How will the attack on Charlie Hebdo impact on the French press? That’s a question which euronews Sophie Desjardin put to Dominique Wolton who is a director of research at CNRS – the National Centre for Scientific Research.
Dominique Wolton: “ I think it requires us to take seriously anything that was considered on the fringe of free speech that is to say what was the most radical press, most humourous, and that which was regarded as marginal.
‘And as often in democracy you only have to look and see how many times Charlie Hebdo was lampooned in the past for the stance it took, for its cartoons etc. What we see is a press which is considered almost excessive but it’s ultimately at the heart of democracy. This is very important because I believe there is no freedom of speech, no freedom of information, no freedom of the press if the press is regarded as too bold, of poor taste. When all is said and done it carries the most extreme values of the the ability to criticize.”
euronews: “Intellectuals, journalists murdered for their ideas – it is not new to the world but it was unimaginable in France. Will there be a before and an after January 7?”
Dominique Wolton: “Yes there will be a before and an after January 7. The support of the people is strong because of the newspaper and those that were murdered, five of whom were well known. That has an impact. There is a thread through the cultural and political history of France.
‘And I add that at the time of this tragedy we could equally put the spotlight on other human tragedies such as the thousands of immigrants who arrive on our European shores many of whom drown. I think it’s necessary to make a link between the freedom of information as defined at the heart of this discussion and how Europe is acting within its fundamental values.”
euronews: “Do you think it will change anything for the press?”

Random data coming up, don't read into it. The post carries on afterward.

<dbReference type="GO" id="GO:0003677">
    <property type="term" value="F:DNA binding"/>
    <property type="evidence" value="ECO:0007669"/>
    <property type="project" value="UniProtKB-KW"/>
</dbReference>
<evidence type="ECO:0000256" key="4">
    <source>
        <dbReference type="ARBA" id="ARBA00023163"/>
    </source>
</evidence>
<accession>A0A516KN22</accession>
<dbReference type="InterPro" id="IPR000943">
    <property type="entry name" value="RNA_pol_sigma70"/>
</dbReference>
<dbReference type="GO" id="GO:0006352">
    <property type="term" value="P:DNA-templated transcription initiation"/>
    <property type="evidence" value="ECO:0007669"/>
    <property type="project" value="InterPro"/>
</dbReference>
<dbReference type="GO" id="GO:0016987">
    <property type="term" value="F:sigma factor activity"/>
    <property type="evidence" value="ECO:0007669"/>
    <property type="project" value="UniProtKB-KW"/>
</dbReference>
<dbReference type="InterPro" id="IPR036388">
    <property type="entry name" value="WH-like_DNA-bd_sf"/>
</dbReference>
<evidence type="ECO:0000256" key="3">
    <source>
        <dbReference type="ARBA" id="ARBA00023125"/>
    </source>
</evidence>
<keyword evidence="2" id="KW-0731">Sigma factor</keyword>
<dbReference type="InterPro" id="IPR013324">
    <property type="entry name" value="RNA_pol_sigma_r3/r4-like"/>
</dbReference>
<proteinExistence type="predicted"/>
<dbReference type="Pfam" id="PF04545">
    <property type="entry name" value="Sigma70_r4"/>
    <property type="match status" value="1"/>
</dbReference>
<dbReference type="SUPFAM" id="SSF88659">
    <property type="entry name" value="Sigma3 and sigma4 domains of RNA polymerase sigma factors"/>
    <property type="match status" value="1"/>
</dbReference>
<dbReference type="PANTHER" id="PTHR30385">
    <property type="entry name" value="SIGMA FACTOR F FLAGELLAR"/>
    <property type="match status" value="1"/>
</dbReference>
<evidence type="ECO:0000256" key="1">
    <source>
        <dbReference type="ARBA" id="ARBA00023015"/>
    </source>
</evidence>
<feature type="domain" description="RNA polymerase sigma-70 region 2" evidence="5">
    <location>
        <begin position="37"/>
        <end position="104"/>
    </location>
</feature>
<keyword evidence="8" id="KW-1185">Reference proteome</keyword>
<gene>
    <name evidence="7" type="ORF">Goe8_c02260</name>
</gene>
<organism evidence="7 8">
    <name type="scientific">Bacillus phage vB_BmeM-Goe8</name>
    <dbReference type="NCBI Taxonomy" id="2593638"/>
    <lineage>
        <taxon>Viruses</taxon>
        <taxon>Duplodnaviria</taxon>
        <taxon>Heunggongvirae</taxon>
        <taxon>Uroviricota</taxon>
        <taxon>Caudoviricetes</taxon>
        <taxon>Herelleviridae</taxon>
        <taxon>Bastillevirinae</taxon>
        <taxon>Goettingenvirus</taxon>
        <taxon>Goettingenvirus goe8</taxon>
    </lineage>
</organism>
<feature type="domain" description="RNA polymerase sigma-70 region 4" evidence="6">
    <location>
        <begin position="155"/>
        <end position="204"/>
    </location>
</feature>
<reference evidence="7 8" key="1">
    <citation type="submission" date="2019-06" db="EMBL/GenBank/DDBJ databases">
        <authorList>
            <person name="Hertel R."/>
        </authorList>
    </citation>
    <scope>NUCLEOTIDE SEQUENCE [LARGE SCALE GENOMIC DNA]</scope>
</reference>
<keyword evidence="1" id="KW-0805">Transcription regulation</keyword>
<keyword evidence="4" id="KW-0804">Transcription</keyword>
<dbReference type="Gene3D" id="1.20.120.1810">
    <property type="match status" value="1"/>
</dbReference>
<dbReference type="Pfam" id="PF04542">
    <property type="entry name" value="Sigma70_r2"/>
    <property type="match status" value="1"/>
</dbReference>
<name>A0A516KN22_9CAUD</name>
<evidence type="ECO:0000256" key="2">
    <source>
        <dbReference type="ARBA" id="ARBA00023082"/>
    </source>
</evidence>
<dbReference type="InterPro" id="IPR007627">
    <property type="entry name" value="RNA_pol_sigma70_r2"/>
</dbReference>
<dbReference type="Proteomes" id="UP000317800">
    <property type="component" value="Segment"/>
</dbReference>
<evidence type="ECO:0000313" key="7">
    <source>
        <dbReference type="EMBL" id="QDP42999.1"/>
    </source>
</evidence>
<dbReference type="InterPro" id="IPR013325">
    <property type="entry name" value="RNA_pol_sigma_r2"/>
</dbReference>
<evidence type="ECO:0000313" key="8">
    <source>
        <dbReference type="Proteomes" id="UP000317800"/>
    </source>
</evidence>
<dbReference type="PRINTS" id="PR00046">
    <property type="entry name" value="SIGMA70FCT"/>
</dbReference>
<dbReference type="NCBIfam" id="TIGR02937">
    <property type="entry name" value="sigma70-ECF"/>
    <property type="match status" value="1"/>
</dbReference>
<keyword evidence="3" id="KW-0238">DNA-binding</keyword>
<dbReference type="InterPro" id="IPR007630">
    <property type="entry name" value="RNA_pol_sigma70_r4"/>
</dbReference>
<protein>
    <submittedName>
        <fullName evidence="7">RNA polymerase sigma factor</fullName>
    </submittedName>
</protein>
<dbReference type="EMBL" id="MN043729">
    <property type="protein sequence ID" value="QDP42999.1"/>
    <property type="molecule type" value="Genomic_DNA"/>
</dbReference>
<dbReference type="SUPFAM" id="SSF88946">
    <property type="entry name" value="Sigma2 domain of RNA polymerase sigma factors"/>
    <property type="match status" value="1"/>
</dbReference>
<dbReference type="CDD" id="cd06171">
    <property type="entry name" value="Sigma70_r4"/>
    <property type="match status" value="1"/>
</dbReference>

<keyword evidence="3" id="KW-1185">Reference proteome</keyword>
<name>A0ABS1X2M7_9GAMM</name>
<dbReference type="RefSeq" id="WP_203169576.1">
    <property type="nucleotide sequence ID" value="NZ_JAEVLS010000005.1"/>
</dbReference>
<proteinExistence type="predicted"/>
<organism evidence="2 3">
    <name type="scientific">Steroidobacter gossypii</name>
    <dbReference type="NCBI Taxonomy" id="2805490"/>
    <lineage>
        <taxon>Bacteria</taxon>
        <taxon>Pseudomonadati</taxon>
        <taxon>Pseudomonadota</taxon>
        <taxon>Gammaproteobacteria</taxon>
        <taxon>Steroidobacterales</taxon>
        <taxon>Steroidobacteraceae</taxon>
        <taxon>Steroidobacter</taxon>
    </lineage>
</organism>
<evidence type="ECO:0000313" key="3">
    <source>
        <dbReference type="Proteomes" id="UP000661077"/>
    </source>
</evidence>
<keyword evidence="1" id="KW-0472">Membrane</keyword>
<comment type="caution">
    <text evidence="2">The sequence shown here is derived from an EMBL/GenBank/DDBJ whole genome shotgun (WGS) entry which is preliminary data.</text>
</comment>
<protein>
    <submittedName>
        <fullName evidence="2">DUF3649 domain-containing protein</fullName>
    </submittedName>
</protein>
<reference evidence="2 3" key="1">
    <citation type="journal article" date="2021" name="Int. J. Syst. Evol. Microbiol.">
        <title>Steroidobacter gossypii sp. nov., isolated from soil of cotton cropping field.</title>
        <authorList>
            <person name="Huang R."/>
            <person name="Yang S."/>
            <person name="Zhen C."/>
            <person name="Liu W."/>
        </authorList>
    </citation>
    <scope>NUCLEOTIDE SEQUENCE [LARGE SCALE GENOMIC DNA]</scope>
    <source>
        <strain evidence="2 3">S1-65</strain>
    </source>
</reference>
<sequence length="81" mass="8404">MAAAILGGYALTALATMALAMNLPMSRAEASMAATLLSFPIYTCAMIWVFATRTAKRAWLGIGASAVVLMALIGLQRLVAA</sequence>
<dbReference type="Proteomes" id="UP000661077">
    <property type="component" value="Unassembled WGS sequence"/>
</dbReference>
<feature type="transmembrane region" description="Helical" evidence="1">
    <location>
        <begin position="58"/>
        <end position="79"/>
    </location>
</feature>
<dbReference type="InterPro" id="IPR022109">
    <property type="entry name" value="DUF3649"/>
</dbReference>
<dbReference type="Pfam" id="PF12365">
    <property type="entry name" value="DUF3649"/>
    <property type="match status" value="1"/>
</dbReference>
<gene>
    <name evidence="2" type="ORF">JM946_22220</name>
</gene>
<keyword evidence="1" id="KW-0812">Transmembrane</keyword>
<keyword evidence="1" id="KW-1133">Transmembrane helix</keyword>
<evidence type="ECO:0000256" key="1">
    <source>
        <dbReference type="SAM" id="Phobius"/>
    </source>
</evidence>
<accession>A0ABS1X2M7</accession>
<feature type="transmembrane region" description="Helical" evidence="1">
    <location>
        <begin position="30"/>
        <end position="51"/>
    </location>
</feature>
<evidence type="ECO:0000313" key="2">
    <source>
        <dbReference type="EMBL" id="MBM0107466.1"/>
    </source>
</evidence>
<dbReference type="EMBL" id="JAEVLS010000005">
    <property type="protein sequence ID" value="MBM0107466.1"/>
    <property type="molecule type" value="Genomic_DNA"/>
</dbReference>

Dominique Wolton: “From the point of view of the press it questions the ability of the press to follow, too often, on behalf of the right of information, ideas that can be racist and ideas that can be full of hate towards another person. It’s not only about Islam its about the other person. Can we respect that person or do we consider them a danger. And if we consider a danger we make amalgams.
‘If we could do a favour to the US who expressed their solidarity towards us we could say to them, ‘we don’t have any lessons to give you but we will try and not reproduce the kind of anti-Islam, anti-Muslim hysteria that occured after the 9/11 attack’.”
euronews: “We have seen a remarkable reaction. on the street, on social networks, everywhere, what does this tell us about French society?”
Dominique Wolton: “ It is perhaps a positive lesson. We are not saying that the French and Europeans are ready to succumb to all forms of extremism and no longer believe in anything. This is not true and France on this occasion can realise once again that one of its greatest strengths is to be a multicultural country with many religions and cultures coexisting and that even if social integration is no longer the same as it was and the coexistence of religions more difficult than 50 years ago there is a political maturity. In any case it has to be emphasised now for if it goes wrong in two or three months we will have to be reminded of it then.”
euronews: “Do you think there will political exploitation of this attack and what are the potential risks?”
Dominique Wolton: “I don’t think so. If there is an attempt at political exploitation then it will come back on those who do it. That’s because with the minutes silence on Saturday and the big demonstration on Sunday it will be a time of heightened verbal hysteria, the words will want to say something of profound emotion.”
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